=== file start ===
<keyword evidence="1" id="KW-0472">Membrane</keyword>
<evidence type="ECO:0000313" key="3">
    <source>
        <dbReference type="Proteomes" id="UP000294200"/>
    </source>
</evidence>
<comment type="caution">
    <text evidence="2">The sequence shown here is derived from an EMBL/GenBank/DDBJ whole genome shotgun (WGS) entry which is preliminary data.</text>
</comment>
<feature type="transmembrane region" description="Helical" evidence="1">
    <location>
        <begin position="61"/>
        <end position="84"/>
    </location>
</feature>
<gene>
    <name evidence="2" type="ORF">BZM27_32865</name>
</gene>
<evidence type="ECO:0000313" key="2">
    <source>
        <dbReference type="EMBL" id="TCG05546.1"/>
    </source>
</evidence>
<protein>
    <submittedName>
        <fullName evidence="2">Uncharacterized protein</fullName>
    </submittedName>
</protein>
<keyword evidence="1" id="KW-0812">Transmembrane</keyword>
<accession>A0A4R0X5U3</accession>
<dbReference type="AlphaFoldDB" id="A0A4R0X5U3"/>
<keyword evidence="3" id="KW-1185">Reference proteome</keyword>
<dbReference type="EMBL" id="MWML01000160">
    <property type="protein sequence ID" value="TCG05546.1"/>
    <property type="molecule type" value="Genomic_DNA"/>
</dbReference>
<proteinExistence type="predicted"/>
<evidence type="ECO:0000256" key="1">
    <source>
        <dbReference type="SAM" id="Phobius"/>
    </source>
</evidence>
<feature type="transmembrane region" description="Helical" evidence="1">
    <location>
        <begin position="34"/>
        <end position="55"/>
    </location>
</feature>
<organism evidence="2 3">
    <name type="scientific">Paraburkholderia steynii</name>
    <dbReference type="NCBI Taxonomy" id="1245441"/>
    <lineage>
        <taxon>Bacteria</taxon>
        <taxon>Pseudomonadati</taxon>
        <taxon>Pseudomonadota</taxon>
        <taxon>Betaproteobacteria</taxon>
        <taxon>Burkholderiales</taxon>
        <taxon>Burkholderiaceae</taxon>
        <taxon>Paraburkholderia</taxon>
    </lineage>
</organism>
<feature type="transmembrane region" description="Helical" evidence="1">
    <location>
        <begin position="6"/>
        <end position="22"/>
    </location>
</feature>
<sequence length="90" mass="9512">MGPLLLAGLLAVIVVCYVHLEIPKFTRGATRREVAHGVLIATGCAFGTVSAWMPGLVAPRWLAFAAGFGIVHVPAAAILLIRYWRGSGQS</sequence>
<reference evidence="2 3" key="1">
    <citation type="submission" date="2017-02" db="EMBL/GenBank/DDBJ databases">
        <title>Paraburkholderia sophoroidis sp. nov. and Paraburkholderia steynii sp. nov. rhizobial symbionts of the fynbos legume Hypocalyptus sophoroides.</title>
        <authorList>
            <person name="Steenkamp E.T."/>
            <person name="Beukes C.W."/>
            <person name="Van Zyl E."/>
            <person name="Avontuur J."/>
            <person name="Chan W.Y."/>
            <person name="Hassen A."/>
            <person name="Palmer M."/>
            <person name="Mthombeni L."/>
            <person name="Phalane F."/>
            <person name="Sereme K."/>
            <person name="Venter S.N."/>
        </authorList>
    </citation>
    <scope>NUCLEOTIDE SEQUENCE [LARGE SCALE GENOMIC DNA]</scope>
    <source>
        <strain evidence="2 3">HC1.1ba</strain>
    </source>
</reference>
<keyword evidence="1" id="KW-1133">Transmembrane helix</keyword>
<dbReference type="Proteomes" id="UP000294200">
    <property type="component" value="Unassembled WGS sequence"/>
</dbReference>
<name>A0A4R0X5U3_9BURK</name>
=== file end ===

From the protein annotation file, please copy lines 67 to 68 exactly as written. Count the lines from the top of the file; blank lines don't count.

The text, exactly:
</feature>
<sequence length="90" mass="9512">MGPLLLAGLLAVIVVCYVHLEIPKFTRGATRREVAHGVLIATGCAFGTVSAWMPGLVAPRWLAFAAGFGIVHVPAAAILLIRYWRGSGQS</sequence>